We have done all this in anticipation of the day that when we are finally given a chance to start over, we would be ready to succeed. We maintain a close relationship with our mother, our number one supporter, as well as the rest of our thirty-five plus family members. We have wholeheartedly accepted responsibility for our youthful indiscretions, our selfish acts. What should be obvious to any observer is that we have come a long way since those days. We believe that our debt to society has been paid and that our record of reformation speaks for itself.

This year alone the U.S. Justice Department estimates that over 550,000 county, state and federal prisoners will be released into someone's community, neighborhood, town or city. Most releasees have no formal education, few skills, no family or money. Communities have petitioned in vain for help from members of Congress to find a way to better prepare ex-offenders before they are released; all this to little or no avail. But this is yet another story.

Willy and I have done our part in an era where prison officials have shifted their attention from the possibilities of rehabilitating inmates to the no-win task of warehousing us. If society is willing to give some ex-offenders a second, third and fourth chance, don't you think that we too should be given a first chance? We have accomplished so much that it would be plain shameful not to allow us the opportunity to be law abiding and contributing members of our community. Remember that the cost of keeping someone incarcerated continues to rise. At last account it was $25,000 a year. The questions remain the same, "Can anyone afford this justice?"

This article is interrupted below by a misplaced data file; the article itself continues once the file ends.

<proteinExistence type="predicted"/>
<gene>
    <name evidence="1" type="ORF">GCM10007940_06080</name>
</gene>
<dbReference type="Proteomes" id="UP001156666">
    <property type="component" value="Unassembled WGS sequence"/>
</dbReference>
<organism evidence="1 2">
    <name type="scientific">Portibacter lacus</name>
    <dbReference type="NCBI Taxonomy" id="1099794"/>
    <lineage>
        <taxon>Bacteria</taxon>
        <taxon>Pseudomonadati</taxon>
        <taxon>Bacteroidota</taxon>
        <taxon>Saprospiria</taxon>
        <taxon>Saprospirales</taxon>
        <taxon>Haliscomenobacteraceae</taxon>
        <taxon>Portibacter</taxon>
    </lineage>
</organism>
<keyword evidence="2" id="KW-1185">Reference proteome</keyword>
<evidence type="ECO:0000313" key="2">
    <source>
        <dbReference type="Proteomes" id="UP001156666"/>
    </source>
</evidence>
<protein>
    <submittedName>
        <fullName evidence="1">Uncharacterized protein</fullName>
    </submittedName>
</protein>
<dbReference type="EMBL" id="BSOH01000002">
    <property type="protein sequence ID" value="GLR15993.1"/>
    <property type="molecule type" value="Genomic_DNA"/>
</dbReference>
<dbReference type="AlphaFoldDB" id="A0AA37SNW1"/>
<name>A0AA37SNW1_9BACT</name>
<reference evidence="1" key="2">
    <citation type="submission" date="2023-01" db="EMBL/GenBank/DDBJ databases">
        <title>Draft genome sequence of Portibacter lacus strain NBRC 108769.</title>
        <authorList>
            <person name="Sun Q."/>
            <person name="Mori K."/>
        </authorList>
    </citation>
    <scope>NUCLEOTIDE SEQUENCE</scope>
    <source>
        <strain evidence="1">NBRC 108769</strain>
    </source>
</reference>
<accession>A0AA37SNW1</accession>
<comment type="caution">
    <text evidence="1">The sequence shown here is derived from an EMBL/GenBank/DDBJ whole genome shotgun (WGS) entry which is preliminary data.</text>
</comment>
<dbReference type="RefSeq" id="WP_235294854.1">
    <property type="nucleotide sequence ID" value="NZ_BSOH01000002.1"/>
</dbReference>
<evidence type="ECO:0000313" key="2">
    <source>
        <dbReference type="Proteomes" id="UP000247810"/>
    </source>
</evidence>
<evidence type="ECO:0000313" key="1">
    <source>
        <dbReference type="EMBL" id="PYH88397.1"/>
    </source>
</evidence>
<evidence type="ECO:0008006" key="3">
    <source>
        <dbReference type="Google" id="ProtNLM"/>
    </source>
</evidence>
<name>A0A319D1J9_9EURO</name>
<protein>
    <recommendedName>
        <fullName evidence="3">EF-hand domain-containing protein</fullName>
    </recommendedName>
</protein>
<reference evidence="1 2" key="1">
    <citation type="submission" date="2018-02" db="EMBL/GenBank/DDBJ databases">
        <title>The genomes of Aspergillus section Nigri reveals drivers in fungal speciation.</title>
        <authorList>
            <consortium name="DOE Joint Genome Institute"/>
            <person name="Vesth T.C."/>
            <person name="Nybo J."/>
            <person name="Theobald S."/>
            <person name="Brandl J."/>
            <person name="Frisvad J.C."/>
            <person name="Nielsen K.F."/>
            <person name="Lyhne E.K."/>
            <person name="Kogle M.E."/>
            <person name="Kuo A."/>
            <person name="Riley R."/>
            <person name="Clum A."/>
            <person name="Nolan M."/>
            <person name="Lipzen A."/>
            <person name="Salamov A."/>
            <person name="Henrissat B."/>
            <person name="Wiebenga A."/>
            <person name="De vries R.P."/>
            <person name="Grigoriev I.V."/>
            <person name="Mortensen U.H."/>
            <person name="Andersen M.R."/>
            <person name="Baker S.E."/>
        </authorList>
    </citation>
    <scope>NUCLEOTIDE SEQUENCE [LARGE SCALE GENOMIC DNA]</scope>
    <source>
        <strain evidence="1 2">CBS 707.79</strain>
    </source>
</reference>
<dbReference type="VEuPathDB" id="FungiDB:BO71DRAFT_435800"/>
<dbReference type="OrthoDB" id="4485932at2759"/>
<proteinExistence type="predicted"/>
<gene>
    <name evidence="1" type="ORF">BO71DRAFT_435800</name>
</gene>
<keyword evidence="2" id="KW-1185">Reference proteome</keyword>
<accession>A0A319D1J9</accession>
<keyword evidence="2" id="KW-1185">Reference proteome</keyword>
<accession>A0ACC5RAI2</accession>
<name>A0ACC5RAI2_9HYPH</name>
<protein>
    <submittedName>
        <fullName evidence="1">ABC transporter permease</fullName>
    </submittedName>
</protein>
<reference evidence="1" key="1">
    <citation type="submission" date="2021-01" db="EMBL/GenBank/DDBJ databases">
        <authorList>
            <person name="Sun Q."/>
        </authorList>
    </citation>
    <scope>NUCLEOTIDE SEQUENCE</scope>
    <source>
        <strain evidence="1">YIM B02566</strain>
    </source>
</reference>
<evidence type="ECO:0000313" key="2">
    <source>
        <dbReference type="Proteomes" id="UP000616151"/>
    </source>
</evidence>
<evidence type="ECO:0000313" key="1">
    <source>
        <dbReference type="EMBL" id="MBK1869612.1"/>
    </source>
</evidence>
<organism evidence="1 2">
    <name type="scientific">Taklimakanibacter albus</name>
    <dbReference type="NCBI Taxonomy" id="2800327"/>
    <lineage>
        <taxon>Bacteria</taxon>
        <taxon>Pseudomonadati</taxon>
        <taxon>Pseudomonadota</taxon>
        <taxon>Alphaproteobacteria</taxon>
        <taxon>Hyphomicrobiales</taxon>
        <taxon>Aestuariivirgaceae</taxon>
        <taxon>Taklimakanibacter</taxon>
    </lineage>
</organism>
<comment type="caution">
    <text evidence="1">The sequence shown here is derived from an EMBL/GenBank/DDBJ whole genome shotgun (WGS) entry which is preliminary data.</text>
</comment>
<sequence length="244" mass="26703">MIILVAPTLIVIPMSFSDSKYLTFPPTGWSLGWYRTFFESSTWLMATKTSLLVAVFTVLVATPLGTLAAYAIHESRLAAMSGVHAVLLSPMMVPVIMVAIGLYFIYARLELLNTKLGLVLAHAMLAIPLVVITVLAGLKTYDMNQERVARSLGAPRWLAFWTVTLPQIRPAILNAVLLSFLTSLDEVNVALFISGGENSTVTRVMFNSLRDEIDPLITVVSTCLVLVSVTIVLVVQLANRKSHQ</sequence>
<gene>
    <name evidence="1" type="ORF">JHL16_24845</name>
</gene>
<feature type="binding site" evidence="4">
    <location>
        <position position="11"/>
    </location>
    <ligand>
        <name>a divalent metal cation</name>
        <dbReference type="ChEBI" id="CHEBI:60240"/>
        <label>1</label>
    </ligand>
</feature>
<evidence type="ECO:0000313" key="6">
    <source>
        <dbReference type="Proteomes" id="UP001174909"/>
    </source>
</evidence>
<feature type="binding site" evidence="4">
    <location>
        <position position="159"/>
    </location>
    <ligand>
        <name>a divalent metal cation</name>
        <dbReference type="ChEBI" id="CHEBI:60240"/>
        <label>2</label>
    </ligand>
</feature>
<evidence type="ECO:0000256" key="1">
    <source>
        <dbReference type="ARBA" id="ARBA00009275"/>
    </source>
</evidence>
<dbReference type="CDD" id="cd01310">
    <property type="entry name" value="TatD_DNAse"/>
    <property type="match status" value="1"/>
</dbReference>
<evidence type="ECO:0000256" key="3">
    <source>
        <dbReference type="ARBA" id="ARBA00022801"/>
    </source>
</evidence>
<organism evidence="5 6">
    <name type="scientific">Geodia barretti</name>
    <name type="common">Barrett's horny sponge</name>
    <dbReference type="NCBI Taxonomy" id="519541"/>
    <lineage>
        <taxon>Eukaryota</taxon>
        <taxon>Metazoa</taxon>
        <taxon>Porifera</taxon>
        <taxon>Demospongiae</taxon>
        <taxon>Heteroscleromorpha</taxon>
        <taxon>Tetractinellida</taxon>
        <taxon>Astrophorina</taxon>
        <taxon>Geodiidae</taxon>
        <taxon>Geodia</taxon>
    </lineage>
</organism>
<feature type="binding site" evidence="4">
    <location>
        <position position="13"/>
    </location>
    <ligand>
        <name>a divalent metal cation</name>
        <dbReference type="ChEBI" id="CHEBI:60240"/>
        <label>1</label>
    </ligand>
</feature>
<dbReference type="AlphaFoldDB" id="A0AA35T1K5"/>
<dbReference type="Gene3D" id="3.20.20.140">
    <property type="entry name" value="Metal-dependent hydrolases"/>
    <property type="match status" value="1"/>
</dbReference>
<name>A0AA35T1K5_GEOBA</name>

This is our story. No childhood traumas. No child abuse. There is no sad story about being poor children or having no food to eat. We were normal happy children raised in a stable and loving home with a mother and a father, especially a hard working mother who gave up her own dreams in hopes that one day her sons' dreams would become reality. And most importantly, we are not looking for sympathy, just support and encouragement.

It is not too late for our dreams to come true. Willy and I have come to a crossroad in our lives once again where we must make yet another choice. Do we let this recent disappointment stop us from achieving our dreams, or do we continue fighting for what we believe to be right? Judging from this letter I think you know what we have chosen to do.

Can you afford justice? The truth of the matter is - considering the rich standards of bribery and graft set by Mr. Clinton and his Rich friends - few can. We need your help to enter the inner circles of the White House, much like Marc Rich and others have done.

Now the new question for us is this, "Does it matter that we are not rich men, but in fact poor men?"